THE PASS LIST IS OUT 3375
as it is, but you're as calm and cool as a spring evening."
"I'm just dazzled inside," said Anne. "I want to say a hundred things, and I can't find words to say them in. I never dreamed of this—yes, I did, too, just once! I let myself think oncei 'What if I should come out first?' quakingly, you know, for it seemed so vain and presumptuous to think I could lead the Island. Excuse me a minute, Diana. I must run right out to the field to tell Matthew. Then we'll go up the road and tell the good news to the others."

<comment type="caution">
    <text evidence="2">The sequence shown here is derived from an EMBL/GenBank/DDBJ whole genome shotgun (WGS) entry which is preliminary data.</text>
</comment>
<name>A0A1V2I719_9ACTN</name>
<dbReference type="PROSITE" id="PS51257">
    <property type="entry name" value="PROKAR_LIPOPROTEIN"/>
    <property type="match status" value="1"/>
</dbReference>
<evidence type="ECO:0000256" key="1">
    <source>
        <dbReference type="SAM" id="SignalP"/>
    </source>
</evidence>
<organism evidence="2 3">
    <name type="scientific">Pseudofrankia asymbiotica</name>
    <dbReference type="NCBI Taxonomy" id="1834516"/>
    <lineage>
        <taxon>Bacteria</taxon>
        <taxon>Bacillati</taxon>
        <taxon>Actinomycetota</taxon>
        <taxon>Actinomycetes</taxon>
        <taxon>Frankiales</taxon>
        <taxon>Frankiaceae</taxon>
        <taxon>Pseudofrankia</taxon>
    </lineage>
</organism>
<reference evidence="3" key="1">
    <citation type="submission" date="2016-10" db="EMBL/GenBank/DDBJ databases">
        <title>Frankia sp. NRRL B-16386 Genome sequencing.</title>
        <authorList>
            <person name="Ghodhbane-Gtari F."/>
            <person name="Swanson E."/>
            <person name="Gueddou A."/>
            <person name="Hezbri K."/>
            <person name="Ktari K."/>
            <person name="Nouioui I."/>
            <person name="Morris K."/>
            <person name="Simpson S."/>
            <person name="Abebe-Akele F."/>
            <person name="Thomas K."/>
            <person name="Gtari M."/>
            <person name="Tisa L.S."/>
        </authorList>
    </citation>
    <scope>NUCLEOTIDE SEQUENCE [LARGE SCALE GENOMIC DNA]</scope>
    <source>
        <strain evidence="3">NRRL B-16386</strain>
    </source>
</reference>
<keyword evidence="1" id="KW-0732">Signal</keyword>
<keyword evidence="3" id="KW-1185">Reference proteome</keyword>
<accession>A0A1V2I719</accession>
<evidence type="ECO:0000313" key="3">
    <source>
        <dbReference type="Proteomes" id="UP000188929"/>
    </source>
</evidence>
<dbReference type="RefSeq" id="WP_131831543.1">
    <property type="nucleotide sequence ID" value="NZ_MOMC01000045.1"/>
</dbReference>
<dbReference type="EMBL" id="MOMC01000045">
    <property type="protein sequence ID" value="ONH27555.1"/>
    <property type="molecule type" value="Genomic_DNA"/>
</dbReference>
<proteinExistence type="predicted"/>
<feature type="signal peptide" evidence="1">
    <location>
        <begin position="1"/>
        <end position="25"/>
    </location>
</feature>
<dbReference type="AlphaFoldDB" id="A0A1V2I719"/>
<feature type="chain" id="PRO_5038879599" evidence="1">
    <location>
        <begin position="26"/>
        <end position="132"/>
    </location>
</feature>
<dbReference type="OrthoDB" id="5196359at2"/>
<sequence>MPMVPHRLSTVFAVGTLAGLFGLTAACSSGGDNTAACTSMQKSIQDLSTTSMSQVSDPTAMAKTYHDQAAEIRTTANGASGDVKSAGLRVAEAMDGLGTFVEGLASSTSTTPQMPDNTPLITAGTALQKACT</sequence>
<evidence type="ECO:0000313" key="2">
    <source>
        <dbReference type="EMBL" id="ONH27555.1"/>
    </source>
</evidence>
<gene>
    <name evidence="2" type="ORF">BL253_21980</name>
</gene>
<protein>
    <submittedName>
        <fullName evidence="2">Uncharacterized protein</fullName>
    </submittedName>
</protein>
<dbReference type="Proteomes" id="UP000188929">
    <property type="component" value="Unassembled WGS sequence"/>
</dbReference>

They hurried to the hayfield below the barn where Matthew was coiling hay, and, as luck would have it, Mrs. Lynde was talking to Marilla at the lane fence.
"Oh, Matthew," exclaimed Anne, "I've passed and I'm first—or one of the first! I'm not vain, but I'm thankful."
"Well now, I always said it," said Matthew, gazing at the pass list delightedly. "I knew you could beat them all easy."
"You've done pretty well, I must say, Anne," said Marilla, trying to hide her extreme pride in Anne from Mrs. Rachel's critical eye. But that good soul said heartily:
"I just guess she has done well, and far be it from me to be backward in saying it. You're a credit to your friends, Anne, that's what, and well all proud of you."
That night Anne, who had wound up a delightful evening by a serious little talk with Mrs. Allan at